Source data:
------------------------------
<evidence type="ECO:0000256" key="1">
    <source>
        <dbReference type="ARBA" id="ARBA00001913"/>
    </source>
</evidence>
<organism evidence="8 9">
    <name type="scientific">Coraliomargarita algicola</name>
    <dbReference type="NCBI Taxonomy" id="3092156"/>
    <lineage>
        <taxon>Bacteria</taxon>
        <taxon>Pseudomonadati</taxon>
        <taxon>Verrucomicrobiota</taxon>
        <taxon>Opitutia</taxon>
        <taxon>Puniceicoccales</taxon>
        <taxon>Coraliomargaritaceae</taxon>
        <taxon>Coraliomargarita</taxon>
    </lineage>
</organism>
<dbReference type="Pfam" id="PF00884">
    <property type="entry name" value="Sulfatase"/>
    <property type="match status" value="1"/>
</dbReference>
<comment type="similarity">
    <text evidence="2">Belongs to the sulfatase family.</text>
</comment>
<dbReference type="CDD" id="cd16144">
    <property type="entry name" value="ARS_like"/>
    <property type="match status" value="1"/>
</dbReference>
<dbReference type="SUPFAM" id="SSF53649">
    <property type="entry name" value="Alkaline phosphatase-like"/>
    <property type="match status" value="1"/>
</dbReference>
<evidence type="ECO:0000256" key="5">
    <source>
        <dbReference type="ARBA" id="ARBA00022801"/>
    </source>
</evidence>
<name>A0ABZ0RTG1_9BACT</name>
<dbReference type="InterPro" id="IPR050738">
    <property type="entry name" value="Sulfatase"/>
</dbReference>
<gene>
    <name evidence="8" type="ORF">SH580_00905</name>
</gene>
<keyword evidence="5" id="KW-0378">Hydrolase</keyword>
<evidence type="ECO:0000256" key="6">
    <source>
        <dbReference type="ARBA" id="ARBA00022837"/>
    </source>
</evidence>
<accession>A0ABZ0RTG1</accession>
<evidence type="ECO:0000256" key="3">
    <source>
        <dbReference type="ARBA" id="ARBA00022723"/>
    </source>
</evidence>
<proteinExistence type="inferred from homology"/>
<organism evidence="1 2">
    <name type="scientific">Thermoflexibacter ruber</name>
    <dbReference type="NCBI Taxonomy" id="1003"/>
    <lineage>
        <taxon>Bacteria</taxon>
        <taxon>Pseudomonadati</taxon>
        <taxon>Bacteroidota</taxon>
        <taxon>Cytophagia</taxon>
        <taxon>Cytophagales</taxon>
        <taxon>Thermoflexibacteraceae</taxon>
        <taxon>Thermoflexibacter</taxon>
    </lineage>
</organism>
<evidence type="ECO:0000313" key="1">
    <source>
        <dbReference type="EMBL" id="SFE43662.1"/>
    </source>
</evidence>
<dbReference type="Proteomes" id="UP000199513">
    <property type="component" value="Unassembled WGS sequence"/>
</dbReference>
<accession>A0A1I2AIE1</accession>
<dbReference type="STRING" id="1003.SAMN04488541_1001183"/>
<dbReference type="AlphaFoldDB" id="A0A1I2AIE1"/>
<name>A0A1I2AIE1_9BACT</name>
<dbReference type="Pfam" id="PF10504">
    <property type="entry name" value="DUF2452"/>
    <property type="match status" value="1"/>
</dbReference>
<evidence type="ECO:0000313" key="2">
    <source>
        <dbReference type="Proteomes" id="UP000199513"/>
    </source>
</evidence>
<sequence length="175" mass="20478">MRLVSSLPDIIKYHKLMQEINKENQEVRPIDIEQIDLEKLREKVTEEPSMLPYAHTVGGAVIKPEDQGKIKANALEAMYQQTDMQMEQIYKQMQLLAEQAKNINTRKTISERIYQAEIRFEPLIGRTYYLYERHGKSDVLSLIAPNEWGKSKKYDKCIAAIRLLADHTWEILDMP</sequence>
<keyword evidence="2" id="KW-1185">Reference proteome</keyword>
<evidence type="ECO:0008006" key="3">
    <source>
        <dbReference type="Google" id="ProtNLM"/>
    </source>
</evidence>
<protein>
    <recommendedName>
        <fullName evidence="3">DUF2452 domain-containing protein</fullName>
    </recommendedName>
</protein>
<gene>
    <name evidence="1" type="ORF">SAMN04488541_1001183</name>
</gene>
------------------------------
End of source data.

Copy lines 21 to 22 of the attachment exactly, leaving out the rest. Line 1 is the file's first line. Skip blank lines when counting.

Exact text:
    <property type="match status" value="1"/>
</dbReference>